How to Produce
(Learning from George Carlin)
When George Carlin died a high-school dropout who passed away at age 71, according to his last interview and various obituaries, he had made 130 tonight show appearances, 23 albums(cd’s), 14 HBO specials, 3 books, and 1 Supreme Court Case.
IMDB lists George Carlin as an actor in 34 titles, producer for 34, writer for 25, crew for 11, and he played himself in 94 titles, and was in an additional 27 archive footage-titles. He was the first host of Saturday Night Live, and finally, he was the first person, posthumously awarded the Mark Twain prize for American Humor.
How did he do ALL that? He threw away his best work. I learned that from Louis C.K.
Take all of your very best work of the last year, and throw it away.
Louis C.K. is an awesome comedian. He didn’t learn his craft from George Carlin, but he learned about how to produce. He talks about using the same jokes for 15 years, and realizing that EVERY YEAR, George Carlin was coming out with a new HBO special, a new CD, and entirely new material. Louis says that he heard George say the secret to producing was to “Take all of your very best work of the last year, and throw it away.” If you throw away your best work, you have to start fresh. It forces you to dig deeper.
I haven’t made a post here in quite some time. I haven’t been producing. Time to clean house. Out with the old, in with the new and in with the BETTER. How do you use George Carlin’s ”Principle of Production?”
Ask yourself: What is your best work? What is your current work? What are you known for? What have you invested your time and heart into? Take that and cast it aside. Wow. That takes guts…
Do you have incredible courage, commitment and a passion for what you do? If so, throw it away. Start Fresh. Dig Deeper.
About 2:50pm today, I felt an earthquake. Given that I was sitting in my office in Winston Salem, North Carolina, that was pretty bizzare. But I also realized the immediate, personal power of Twitter. I popped open Tweetdeck and posted that I felt an earthquake in Winston Salem, NC. I felt odd doing that – because the idea of an earthquake in Winston Salem… is like the thought of a purple elephant. If I saw one, I’d be reluctant to tell anyone, because the very idea of a purple elephant is a bit unnerving and surreal.
Of course, I immediately found that there WAS an earthquake, centered in Virginia, maybe 75 or 100 miles north of where Im at. I didn’t learn it by the weather channel, or weather.com, or the local news. I learned it by the FLOOD of tweets in my twitter stream. Reports of tremors were flying across my tweet-stream from Ohio, Atlanta, NYC and even others from Winston Salem. I looked for Google Realtime, which I hadn’t used in several weeks – only to find it had been disabled.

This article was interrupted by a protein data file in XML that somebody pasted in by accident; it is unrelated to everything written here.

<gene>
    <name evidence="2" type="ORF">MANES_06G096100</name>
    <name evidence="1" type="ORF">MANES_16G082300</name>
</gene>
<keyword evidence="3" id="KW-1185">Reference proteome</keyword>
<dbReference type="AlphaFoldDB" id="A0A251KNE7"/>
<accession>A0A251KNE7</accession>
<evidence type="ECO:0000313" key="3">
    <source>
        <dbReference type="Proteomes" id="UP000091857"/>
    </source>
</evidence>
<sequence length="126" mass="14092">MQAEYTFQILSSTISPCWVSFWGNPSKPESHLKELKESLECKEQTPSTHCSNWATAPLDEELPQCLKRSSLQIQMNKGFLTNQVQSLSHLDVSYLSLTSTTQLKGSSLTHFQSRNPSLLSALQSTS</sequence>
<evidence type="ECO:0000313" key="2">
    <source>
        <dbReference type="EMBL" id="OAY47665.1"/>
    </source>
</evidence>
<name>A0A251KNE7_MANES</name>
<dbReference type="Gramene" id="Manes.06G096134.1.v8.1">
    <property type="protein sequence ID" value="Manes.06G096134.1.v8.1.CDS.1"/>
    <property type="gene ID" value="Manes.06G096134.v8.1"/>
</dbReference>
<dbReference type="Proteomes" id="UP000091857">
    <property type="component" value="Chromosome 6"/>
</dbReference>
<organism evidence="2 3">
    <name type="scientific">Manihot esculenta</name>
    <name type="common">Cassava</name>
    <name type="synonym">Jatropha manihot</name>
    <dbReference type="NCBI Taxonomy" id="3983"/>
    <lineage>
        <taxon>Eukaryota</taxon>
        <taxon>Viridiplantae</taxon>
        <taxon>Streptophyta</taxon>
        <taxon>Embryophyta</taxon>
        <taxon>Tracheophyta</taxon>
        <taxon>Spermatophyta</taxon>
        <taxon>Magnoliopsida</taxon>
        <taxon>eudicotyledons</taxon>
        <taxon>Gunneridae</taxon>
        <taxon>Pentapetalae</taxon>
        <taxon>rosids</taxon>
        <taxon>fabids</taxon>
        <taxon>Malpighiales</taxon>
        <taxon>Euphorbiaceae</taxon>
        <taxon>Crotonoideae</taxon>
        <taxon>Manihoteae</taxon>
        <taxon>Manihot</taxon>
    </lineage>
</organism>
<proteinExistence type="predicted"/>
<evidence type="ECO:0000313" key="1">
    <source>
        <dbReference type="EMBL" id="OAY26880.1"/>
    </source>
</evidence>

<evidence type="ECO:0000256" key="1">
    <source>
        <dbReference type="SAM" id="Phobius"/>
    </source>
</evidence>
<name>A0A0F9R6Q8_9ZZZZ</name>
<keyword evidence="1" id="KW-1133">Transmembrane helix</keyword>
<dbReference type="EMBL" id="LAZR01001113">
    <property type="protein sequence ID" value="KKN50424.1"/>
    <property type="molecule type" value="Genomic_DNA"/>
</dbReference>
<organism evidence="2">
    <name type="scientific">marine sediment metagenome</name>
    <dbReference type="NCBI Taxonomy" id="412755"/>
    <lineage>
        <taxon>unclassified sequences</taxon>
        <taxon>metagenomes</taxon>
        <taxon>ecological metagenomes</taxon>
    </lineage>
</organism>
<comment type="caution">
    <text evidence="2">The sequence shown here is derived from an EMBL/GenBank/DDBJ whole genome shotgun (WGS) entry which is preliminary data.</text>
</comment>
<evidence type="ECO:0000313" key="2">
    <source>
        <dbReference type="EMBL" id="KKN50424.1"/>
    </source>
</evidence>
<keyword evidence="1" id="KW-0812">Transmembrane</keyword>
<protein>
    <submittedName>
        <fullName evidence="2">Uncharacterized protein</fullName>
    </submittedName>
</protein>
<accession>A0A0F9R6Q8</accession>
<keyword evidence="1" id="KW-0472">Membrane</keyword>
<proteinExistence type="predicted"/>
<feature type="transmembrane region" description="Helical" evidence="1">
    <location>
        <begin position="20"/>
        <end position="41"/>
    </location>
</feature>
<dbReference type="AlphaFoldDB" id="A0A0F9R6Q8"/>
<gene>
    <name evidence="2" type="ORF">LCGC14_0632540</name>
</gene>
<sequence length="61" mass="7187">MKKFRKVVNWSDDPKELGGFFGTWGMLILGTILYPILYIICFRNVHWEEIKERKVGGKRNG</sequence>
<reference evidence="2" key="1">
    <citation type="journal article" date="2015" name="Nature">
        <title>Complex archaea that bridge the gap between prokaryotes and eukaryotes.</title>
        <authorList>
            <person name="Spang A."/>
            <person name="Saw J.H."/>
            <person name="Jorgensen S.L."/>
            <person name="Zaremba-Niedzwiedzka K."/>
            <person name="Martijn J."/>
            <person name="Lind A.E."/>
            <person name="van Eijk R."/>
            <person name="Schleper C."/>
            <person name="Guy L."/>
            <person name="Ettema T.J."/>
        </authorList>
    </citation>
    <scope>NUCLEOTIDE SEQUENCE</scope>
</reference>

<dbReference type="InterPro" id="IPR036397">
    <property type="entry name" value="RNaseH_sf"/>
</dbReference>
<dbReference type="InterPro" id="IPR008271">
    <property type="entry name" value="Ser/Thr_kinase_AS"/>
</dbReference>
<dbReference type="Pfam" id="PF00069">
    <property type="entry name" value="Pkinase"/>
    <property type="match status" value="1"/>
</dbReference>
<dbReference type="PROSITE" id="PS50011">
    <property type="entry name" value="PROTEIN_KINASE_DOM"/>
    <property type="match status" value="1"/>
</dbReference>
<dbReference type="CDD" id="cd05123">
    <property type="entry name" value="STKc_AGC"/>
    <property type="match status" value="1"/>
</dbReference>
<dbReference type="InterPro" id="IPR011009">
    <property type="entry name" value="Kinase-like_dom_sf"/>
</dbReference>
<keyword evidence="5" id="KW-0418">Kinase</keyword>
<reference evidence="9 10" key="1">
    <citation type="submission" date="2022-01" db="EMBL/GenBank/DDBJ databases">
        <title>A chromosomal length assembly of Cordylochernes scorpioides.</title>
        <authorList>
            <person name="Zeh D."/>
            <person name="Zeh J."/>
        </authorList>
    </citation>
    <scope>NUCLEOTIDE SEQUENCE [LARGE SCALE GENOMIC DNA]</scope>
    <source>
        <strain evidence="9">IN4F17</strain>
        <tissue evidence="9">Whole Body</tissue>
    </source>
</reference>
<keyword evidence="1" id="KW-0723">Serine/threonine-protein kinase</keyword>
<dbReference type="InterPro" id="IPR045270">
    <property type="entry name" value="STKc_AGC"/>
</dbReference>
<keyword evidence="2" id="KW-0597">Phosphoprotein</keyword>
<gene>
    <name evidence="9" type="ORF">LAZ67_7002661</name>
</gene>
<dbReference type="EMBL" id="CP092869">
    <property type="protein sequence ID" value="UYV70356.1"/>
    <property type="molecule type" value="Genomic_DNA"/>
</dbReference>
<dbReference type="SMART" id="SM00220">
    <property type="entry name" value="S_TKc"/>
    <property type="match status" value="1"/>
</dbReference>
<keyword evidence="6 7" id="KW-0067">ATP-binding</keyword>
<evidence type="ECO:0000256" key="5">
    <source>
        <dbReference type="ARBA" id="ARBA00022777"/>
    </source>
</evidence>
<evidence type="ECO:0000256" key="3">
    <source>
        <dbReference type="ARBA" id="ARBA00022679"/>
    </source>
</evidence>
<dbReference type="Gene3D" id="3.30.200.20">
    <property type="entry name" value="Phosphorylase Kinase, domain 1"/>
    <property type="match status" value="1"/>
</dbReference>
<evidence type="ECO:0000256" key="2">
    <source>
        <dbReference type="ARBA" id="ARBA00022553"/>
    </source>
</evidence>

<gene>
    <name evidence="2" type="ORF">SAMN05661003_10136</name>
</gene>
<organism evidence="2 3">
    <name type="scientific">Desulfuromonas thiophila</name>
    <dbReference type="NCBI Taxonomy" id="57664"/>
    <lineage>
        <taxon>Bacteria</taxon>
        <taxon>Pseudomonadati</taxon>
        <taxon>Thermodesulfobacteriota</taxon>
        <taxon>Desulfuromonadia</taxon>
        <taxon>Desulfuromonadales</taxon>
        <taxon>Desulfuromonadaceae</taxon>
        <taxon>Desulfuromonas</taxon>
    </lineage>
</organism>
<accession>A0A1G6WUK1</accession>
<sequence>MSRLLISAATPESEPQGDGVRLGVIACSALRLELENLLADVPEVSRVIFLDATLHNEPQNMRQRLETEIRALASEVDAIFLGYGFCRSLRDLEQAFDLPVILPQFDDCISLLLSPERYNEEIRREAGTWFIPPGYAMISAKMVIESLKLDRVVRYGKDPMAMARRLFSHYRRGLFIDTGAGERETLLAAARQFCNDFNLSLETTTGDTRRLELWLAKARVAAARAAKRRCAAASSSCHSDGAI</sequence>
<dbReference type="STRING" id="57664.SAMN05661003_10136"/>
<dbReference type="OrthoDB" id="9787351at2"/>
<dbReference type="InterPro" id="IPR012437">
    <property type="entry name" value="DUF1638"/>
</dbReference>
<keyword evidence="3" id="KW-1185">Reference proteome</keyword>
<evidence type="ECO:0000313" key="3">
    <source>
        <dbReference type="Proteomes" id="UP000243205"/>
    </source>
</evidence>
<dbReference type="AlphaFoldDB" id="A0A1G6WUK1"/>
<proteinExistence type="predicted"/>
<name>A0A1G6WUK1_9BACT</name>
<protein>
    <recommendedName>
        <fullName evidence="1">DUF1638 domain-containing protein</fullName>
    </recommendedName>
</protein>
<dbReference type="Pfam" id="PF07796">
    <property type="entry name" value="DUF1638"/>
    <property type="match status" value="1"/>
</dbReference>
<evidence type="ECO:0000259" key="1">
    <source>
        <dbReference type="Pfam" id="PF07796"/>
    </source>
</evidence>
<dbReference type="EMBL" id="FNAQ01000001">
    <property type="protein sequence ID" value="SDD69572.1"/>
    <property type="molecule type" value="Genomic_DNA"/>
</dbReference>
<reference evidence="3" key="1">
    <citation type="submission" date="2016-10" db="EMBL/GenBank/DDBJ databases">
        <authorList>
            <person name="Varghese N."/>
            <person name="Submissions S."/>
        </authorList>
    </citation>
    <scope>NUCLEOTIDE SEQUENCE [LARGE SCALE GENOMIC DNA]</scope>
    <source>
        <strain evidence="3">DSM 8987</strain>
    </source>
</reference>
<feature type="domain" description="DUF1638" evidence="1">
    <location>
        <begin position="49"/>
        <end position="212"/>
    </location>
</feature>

The interesting thing is that I realized the value of Twitter - To me, Twitter = REAL TIME news. If I need to know something NOW, it is my personal source. Twitter circa 2011 = CNN circa 1990.
That is amazing value and power. Will Twitter EVER really maximize that?
Dan Schwabel has written two posts on his Forbes Blog in the last week. His message is that “the Reputation Economy is Coming.” Alot of pieces of the Reputation Economy are coming together at warp-speed. Here are a few:
MANY anecdotal stories of people who have been fired, arrested, not-hired,(cisco-fatty, etc).
Millions of people who meet and begin relationships due to *something* online.
Businesses running into serious issues… (Kenneth Cole, etc)
Colleges considering online info during interviews
If Dan Schwabel’s cited research is even close to correct that “80% of HR professionals use online reputation information… and that 70% had rejected a job candidate due to what they found online.”
It seems there is enormous evidence that whether the subject is personal, professional, corporate, or really from ANY perspective: The Reputation Economy is not coming, it is *here.*
What do you think?
My attention span is struggling under the pressure. There is a wide gulf between my life, my job and the startup that I’m trying to build.
I’m trying to learn about Quora. I am also trying to balance demands life, my job, my startup with the demands of my Blogs, guest contributions to other blogs, Twitter, Google Buzz, my LinkedIn contacts, Twitpic & Yfrog photography, and comments that I make on other blogs.
I want to keep in touch with all of these things because I advise customers who have their own lives, their own businesses and their own interests. To be the expert, I need deep personal understanding – AND the creativity to apply that understanding for my clients.
I think of myself as unique – a passionate, persistent, pragmatic, problem preventer, business and technology enthusiast. Former Marine, Ex Soldier & current geek. Wrapping that up with my life is challenging because of my attention span. It has never been such a problem before. I don’t know if the problem is really MY attention span, or simply that the world is changing so fast.